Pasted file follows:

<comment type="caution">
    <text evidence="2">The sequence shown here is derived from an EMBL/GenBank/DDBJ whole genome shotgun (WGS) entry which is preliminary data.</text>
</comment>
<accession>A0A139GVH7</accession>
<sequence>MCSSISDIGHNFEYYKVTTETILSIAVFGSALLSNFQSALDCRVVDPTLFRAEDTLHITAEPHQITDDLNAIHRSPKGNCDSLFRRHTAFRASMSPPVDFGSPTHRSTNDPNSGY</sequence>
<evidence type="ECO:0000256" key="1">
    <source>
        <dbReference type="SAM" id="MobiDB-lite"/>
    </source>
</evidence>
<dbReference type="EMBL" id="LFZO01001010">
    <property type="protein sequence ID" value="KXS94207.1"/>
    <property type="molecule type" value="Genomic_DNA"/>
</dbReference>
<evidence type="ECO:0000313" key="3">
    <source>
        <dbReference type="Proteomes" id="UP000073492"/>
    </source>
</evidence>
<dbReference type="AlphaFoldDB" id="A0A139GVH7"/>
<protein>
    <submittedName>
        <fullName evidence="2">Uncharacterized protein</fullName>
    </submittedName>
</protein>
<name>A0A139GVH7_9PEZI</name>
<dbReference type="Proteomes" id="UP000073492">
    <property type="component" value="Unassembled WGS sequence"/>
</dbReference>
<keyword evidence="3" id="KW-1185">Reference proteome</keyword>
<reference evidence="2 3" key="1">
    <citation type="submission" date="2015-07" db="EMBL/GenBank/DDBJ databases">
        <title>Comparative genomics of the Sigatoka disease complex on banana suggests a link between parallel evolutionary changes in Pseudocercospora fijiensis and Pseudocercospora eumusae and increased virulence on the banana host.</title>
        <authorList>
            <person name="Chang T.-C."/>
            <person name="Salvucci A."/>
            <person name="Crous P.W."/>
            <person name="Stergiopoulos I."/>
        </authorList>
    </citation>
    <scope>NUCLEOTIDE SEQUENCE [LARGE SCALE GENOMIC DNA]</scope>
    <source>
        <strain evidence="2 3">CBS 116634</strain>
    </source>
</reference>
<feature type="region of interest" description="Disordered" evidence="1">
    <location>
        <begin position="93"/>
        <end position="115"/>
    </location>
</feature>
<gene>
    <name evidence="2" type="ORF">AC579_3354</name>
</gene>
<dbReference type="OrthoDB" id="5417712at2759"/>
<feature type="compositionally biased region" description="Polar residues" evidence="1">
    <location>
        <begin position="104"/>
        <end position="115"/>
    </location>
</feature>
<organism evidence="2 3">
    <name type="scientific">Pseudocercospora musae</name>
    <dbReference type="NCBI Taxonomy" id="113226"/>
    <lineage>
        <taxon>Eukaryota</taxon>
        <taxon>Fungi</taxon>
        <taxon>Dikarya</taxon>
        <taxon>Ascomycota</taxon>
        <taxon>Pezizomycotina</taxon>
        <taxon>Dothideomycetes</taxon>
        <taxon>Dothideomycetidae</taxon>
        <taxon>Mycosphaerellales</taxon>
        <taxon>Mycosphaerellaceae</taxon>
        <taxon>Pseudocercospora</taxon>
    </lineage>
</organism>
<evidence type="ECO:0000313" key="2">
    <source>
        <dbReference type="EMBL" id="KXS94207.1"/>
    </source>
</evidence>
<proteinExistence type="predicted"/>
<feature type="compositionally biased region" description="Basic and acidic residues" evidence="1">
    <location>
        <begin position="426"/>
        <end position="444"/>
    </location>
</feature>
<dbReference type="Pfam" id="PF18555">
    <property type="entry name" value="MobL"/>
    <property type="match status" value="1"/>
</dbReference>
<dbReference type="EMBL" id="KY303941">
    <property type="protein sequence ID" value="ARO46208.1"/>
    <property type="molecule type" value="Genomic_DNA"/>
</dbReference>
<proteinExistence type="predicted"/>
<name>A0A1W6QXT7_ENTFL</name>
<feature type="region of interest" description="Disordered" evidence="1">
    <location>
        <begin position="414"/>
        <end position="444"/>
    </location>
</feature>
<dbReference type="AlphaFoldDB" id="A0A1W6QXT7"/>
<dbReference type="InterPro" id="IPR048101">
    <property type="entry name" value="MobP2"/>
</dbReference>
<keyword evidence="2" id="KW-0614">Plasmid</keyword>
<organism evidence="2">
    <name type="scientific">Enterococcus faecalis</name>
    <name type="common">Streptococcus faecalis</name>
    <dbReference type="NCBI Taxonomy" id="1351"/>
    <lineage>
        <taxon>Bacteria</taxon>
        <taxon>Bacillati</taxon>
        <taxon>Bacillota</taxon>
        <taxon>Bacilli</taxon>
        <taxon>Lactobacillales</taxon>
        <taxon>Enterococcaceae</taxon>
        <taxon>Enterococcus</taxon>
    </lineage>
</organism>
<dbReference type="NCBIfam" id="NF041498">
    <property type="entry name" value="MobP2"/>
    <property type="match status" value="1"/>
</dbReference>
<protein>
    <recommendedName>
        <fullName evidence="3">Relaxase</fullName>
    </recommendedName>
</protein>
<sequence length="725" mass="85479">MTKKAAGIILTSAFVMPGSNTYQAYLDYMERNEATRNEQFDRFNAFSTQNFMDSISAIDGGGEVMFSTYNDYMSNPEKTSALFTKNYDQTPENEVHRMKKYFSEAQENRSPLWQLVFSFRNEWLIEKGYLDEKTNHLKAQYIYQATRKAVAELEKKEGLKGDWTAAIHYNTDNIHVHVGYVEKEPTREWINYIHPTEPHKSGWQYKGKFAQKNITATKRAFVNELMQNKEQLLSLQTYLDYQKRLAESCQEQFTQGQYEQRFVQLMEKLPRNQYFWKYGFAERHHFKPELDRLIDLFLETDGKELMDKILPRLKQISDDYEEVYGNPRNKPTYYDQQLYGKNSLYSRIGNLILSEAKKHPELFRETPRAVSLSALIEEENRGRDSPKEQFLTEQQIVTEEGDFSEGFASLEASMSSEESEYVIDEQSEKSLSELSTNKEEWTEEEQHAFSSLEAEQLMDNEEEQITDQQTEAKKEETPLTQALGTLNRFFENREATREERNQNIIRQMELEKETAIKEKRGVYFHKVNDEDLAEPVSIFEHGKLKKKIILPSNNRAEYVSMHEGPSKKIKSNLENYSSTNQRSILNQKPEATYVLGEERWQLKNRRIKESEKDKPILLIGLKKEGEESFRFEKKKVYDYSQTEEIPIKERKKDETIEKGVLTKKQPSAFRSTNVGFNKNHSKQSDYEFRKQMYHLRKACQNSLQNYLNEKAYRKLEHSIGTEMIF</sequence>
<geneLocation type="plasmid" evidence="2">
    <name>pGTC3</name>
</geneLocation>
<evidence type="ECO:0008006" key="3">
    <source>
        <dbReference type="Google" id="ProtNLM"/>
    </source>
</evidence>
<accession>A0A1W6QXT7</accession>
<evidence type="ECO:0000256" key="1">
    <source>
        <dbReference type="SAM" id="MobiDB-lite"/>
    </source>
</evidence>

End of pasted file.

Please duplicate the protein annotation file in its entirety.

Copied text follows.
<comment type="caution">
    <text evidence="2">The sequence shown here is derived from an EMBL/GenBank/DDBJ whole genome shotgun (WGS) entry which is preliminary data.</text>
</comment>
<accession>A0A139GVH7</accession>
<sequence>MCSSISDIGHNFEYYKVTTETILSIAVFGSALLSNFQSALDCRVVDPTLFRAEDTLHITAEPHQITDDLNAIHRSPKGNCDSLFRRHTAFRASMSPPVDFGSPTHRSTNDPNSGY</sequence>
<evidence type="ECO:0000256" key="1">
    <source>
        <dbReference type="SAM" id="MobiDB-lite"/>
    </source>
</evidence>
<dbReference type="EMBL" id="LFZO01001010">
    <property type="protein sequence ID" value="KXS94207.1"/>
    <property type="molecule type" value="Genomic_DNA"/>
</dbReference>
<evidence type="ECO:0000313" key="3">
    <source>
        <dbReference type="Proteomes" id="UP000073492"/>
    </source>
</evidence>
<dbReference type="AlphaFoldDB" id="A0A139GVH7"/>
<protein>
    <submittedName>
        <fullName evidence="2">Uncharacterized protein</fullName>
    </submittedName>
</protein>
<name>A0A139GVH7_9PEZI</name>
<dbReference type="Proteomes" id="UP000073492">
    <property type="component" value="Unassembled WGS sequence"/>
</dbReference>
<keyword evidence="3" id="KW-1185">Reference proteome</keyword>
<reference evidence="2 3" key="1">
    <citation type="submission" date="2015-07" db="EMBL/GenBank/DDBJ databases">
        <title>Comparative genomics of the Sigatoka disease complex on banana suggests a link between parallel evolutionary changes in Pseudocercospora fijiensis and Pseudocercospora eumusae and increased virulence on the banana host.</title>
        <authorList>
            <person name="Chang T.-C."/>
            <person name="Salvucci A."/>
            <person name="Crous P.W."/>
            <person name="Stergiopoulos I."/>
        </authorList>
    </citation>
    <scope>NUCLEOTIDE SEQUENCE [LARGE SCALE GENOMIC DNA]</scope>
    <source>
        <strain evidence="2 3">CBS 116634</strain>
    </source>
</reference>
<feature type="region of interest" description="Disordered" evidence="1">
    <location>
        <begin position="93"/>
        <end position="115"/>
    </location>
</feature>
<gene>
    <name evidence="2" type="ORF">AC579_3354</name>
</gene>
<dbReference type="OrthoDB" id="5417712at2759"/>
<feature type="compositionally biased region" description="Polar residues" evidence="1">
    <location>
        <begin position="104"/>
        <end position="115"/>
    </location>
</feature>
<organism evidence="2 3">
    <name type="scientific">Pseudocercospora musae</name>
    <dbReference type="NCBI Taxonomy" id="113226"/>
    <lineage>
        <taxon>Eukaryota</taxon>
        <taxon>Fungi</taxon>
        <taxon>Dikarya</taxon>
        <taxon>Ascomycota</taxon>
        <taxon>Pezizomycotina</taxon>
        <taxon>Dothideomycetes</taxon>
        <taxon>Dothideomycetidae</taxon>
        <taxon>Mycosphaerellales</taxon>
        <taxon>Mycosphaerellaceae</taxon>
        <taxon>Pseudocercospora</taxon>
    </lineage>
</organism>
<evidence type="ECO:0000313" key="2">
    <source>
        <dbReference type="EMBL" id="KXS94207.1"/>
    </source>
</evidence>
<proteinExistence type="predicted"/>
<feature type="compositionally biased region" description="Basic and acidic residues" evidence="1">
    <location>
        <begin position="426"/>
        <end position="444"/>
    </location>
</feature>
<dbReference type="Pfam" id="PF18555">
    <property type="entry name" value="MobL"/>
    <property type="match status" value="1"/>
</dbReference>
<dbReference type="EMBL" id="KY303941">
    <property type="protein sequence ID" value="ARO46208.1"/>
    <property type="molecule type" value="Genomic_DNA"/>
</dbReference>
<proteinExistence type="predicted"/>
<name>A0A1W6QXT7_ENTFL</name>
<feature type="region of interest" description="Disordered" evidence="1">
    <location>
        <begin position="414"/>
        <end position="444"/>
    </location>
</feature>
<dbReference type="AlphaFoldDB" id="A0A1W6QXT7"/>
<dbReference type="InterPro" id="IPR048101">
    <property type="entry name" value="MobP2"/>
</dbReference>
<keyword evidence="2" id="KW-0614">Plasmid</keyword>
<organism evidence="2">
    <name type="scientific">Enterococcus faecalis</name>
    <name type="common">Streptococcus faecalis</name>
    <dbReference type="NCBI Taxonomy" id="1351"/>
    <lineage>
        <taxon>Bacteria</taxon>
        <taxon>Bacillati</taxon>
        <taxon>Bacillota</taxon>
        <taxon>Bacilli</taxon>
        <taxon>Lactobacillales</taxon>
        <taxon>Enterococcaceae</taxon>
        <taxon>Enterococcus</taxon>
    </lineage>
</organism>
<dbReference type="NCBIfam" id="NF041498">
    <property type="entry name" value="MobP2"/>
    <property type="match status" value="1"/>
</dbReference>
<protein>
    <recommendedName>
        <fullName evidence="3">Relaxase</fullName>
    </recommendedName>
</protein>
<sequence length="725" mass="85479">MTKKAAGIILTSAFVMPGSNTYQAYLDYMERNEATRNEQFDRFNAFSTQNFMDSISAIDGGGEVMFSTYNDYMSNPEKTSALFTKNYDQTPENEVHRMKKYFSEAQENRSPLWQLVFSFRNEWLIEKGYLDEKTNHLKAQYIYQATRKAVAELEKKEGLKGDWTAAIHYNTDNIHVHVGYVEKEPTREWINYIHPTEPHKSGWQYKGKFAQKNITATKRAFVNELMQNKEQLLSLQTYLDYQKRLAESCQEQFTQGQYEQRFVQLMEKLPRNQYFWKYGFAERHHFKPELDRLIDLFLETDGKELMDKILPRLKQISDDYEEVYGNPRNKPTYYDQQLYGKNSLYSRIGNLILSEAKKHPELFRETPRAVSLSALIEEENRGRDSPKEQFLTEQQIVTEEGDFSEGFASLEASMSSEESEYVIDEQSEKSLSELSTNKEEWTEEEQHAFSSLEAEQLMDNEEEQITDQQTEAKKEETPLTQALGTLNRFFENREATREERNQNIIRQMELEKETAIKEKRGVYFHKVNDEDLAEPVSIFEHGKLKKKIILPSNNRAEYVSMHEGPSKKIKSNLENYSSTNQRSILNQKPEATYVLGEERWQLKNRRIKESEKDKPILLIGLKKEGEESFRFEKKKVYDYSQTEEIPIKERKKDETIEKGVLTKKQPSAFRSTNVGFNKNHSKQSDYEFRKQMYHLRKACQNSLQNYLNEKAYRKLEHSIGTEMIF</sequence>
<geneLocation type="plasmid" evidence="2">
    <name>pGTC3</name>
</geneLocation>
<evidence type="ECO:0008006" key="3">
    <source>
        <dbReference type="Google" id="ProtNLM"/>
    </source>
</evidence>
<accession>A0A1W6QXT7</accession>
<evidence type="ECO:0000256" key="1">
    <source>
        <dbReference type="SAM" id="MobiDB-lite"/>
    </source>
</evidence>